A new study by Castle Craig Hospital and Christo Research Systems has shown highly impressive outcomes for patients admitted to the renowned residential rehabilitation clinic in Scotland. The research supports the effectiveness of Castle Craig’s model of treatment for drug and alcohol addictions.
The study was commissioned by Castle Craig Netherlands B.V., and focuses on all patients from the Netherlands who entered Castle Craig between July 2011 and December 2012, and stayed in treatment for at least one day.
A total of 233 patients met these criteria, of which 158 patients were successfully contacted (70.9% of the sample, comprising of 130 males and 28 females). Most of these patients were addicted to alcohol, cocaine or cannabis and 75% completed the addiction treatment programme while the others left the treatment earlier. The average follow-up period was 55 weeks after discharge.
This particular study measures not only the severity of drinking or drug taking as an outcome, but also uses the Christo Inventory for Substance-misuse Services (CISS) (Christo, Spurrell, & Alcorn, 2000). (1)
The results from this study suggest that, of the 158 patients that were successfully followed up, 116 were totally abstinent (73.4%), 129 showed only low problem severity and are classed as a ‘good outcome’ (as defined by CISS as a score under 6; thus, 81.6% of the sample), and 145 showed any reduction in levels of dysfunction, as given by CISS score reduction (91.8% of the sample).
A score of under 6 is chosen as the boundary for a ‘good outcome’ or ‘low problem severity’ because Christo, Spurrell and Alcorn (2000) previously identified that a threshold of 6 or under correctly predicted 88% of outcomes for drug users assessed the month prior to follow-up. This reduction is valued as statistically significant, and in fact indicates an overall great increase in general functioning following treatment.
A secondary observation is that readmissions to Castle Craig following relapse, were significantly more likely to achieve good outcomes. This is a particularly notable finding because it supports the idea that longer lengths of stay may be beneficial, and that if a patient relapses further treatment is an effective option.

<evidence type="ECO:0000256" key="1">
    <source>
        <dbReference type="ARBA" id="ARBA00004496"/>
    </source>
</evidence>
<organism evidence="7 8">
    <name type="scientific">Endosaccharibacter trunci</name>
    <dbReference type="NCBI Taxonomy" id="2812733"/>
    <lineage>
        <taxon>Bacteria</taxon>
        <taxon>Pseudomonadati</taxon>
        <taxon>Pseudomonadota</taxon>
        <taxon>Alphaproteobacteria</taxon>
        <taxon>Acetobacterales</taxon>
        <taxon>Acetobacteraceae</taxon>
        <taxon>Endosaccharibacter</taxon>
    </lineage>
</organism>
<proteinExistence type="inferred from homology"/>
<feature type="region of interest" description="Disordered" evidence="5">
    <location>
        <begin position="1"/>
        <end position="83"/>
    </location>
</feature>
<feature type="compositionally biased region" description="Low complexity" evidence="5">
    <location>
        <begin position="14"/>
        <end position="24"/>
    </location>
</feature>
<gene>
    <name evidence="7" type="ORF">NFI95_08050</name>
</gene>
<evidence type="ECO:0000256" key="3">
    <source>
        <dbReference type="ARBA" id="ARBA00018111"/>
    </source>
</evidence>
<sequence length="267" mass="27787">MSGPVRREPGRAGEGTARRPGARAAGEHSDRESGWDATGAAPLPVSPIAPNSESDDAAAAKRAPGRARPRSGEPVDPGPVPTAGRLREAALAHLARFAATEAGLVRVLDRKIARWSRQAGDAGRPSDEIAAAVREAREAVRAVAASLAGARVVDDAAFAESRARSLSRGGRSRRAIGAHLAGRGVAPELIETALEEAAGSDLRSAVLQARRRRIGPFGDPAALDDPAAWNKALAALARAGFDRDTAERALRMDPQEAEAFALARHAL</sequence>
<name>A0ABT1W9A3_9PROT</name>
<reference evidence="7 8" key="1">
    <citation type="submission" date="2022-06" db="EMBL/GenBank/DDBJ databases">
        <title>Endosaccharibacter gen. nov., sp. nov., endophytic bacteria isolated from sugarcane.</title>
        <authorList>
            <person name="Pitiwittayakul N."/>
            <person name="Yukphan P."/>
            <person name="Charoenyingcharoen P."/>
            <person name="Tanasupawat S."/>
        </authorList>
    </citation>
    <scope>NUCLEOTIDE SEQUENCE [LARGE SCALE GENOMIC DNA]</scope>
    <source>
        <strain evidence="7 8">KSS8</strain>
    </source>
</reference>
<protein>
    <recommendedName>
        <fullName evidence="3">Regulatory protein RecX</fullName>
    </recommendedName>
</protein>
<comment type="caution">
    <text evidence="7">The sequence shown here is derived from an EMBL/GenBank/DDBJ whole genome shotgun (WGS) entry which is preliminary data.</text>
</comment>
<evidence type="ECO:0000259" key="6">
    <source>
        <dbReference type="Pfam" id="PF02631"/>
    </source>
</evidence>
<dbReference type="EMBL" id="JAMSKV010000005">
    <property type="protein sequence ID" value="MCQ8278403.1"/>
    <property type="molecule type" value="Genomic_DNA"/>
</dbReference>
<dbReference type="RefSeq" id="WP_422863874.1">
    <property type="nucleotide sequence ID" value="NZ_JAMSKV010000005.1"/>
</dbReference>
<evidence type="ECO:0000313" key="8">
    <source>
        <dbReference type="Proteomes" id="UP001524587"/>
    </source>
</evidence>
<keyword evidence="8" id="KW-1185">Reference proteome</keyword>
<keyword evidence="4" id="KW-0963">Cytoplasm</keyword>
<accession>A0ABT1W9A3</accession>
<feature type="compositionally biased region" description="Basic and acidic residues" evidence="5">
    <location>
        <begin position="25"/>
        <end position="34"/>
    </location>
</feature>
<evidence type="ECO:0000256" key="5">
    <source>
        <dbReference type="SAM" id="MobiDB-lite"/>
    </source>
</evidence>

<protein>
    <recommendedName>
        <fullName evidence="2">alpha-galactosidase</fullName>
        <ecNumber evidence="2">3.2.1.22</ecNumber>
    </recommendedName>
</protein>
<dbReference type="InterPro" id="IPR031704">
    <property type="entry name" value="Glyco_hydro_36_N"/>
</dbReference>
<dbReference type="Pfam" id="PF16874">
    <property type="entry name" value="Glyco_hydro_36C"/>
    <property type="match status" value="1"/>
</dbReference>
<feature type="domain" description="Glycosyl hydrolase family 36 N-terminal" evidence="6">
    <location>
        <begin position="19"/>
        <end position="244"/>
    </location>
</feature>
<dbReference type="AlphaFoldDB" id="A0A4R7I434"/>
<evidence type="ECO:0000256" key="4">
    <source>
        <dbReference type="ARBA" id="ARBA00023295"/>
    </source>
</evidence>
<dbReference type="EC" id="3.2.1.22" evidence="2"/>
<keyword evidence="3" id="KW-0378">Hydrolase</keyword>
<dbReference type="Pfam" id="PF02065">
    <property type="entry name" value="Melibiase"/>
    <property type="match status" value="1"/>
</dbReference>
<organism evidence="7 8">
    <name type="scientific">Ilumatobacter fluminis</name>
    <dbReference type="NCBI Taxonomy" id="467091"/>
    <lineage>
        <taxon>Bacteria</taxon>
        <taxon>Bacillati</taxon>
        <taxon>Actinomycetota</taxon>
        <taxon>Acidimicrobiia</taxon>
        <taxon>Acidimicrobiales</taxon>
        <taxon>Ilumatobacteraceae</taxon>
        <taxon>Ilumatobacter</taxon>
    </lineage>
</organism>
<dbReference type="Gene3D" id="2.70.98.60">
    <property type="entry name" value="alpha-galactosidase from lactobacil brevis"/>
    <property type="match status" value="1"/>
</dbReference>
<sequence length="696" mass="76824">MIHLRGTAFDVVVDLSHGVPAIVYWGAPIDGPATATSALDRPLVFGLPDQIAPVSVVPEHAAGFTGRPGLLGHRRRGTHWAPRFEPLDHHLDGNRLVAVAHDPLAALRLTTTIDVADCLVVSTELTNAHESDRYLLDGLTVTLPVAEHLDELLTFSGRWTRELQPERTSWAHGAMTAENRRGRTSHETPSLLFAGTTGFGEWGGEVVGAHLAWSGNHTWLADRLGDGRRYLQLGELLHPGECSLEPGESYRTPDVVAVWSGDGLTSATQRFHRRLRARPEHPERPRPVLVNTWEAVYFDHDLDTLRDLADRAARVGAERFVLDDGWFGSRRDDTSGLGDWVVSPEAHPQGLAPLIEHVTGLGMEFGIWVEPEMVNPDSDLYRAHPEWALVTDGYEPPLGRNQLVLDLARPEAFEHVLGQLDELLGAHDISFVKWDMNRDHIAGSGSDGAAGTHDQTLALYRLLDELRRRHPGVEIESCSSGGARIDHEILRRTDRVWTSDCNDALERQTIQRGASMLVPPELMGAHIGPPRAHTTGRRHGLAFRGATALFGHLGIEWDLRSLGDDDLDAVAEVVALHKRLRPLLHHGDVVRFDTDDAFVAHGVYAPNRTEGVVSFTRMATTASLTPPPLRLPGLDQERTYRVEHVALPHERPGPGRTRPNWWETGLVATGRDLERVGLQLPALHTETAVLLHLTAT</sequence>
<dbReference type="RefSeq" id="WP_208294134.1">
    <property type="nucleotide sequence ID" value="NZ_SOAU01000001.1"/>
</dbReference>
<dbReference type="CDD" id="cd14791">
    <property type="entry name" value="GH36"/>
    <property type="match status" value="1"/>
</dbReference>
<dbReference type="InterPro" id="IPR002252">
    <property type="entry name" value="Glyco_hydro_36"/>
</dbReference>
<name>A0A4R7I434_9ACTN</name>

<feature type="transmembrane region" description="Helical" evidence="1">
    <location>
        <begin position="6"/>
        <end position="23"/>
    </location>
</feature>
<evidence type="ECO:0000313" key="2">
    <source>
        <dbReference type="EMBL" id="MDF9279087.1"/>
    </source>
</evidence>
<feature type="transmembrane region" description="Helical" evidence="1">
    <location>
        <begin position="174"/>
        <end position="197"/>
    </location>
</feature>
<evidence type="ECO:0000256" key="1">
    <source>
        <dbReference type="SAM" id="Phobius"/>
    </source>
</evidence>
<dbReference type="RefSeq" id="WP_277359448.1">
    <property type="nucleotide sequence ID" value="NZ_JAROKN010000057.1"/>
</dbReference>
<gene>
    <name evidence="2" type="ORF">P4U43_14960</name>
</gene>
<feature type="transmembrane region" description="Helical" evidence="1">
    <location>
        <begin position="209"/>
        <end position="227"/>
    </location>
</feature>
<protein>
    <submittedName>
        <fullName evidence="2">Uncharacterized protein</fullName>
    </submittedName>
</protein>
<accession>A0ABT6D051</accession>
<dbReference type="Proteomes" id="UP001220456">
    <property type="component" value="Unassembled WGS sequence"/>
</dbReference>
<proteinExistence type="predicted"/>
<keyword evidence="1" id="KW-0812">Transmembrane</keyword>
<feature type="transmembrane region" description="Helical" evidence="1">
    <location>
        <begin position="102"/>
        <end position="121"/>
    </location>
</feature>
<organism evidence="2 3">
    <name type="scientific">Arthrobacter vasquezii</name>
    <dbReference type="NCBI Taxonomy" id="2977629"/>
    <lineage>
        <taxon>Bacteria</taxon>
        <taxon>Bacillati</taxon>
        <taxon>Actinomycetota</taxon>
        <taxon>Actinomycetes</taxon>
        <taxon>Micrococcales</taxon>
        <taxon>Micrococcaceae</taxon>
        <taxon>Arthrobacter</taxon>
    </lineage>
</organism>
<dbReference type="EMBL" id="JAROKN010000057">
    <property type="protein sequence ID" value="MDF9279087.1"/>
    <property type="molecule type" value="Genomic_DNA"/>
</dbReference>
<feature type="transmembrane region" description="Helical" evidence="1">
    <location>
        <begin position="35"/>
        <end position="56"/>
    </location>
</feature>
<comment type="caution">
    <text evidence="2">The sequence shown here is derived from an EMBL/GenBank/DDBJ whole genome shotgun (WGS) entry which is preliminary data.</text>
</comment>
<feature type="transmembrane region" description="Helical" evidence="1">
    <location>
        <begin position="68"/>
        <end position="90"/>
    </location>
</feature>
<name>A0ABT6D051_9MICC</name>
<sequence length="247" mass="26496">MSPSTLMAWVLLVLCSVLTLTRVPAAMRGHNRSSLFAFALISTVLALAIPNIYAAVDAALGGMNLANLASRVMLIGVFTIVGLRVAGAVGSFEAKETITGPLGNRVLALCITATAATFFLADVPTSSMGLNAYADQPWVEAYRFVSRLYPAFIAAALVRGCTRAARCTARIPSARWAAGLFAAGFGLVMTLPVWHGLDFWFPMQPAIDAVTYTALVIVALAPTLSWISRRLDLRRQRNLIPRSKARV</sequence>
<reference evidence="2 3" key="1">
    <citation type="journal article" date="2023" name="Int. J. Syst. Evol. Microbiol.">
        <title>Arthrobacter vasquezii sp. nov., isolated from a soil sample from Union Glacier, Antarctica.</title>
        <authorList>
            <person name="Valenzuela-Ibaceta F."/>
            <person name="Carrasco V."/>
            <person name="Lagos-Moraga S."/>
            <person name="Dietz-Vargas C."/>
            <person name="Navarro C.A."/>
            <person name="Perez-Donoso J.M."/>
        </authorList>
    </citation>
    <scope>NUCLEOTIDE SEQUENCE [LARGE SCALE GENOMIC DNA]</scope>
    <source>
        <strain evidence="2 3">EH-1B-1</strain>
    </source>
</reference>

This study indicates Castle Craig’s credentials as consistent; a high quality rehabilitation hospital that is able to produce positive outcomes for a great number of patients. The study provides evidence of the effectiveness of Castle Craig’s treatment and demonstrates the long-term positive nature of the outcomes.
This study – and previous studies of Castle Craig – have followed-up patients more than one year after treatment – and consistently find complete abstinence in over 60% of cases. Therefore we can conclude that not only do a vast number of patients leaving Castle Craig show significant improvements in their quality of life, and drug and alcohol using habits, but that these changes continue for extended periods of time.
On the basis of this evidence Castle Craig’s patients are likely to maintain complete abstinence after one year and also show great reductions in the severity of comorbid physical and psychological health problems.
(1) The CISS is an outcome evaluation tool completed by drug / alcohol service workers either from direct client interviews, or from personal experience of their client, supplemented by existing assessment material. It is comprised of a ten item scale, in which each item is scored 0 (no severity), 1 (moderate severity), or 2 (severe severity), and covers problems such as social functioning, general health, criminal involvement, drug / alcohol use, psychological functioning, and on-going support. The minimum score is therefore 0, and the maximum is 20. The CISS is commonly used in Scotland (Effective Interventions Unit, 2001), and England and Wales (Audit Commission, 2002).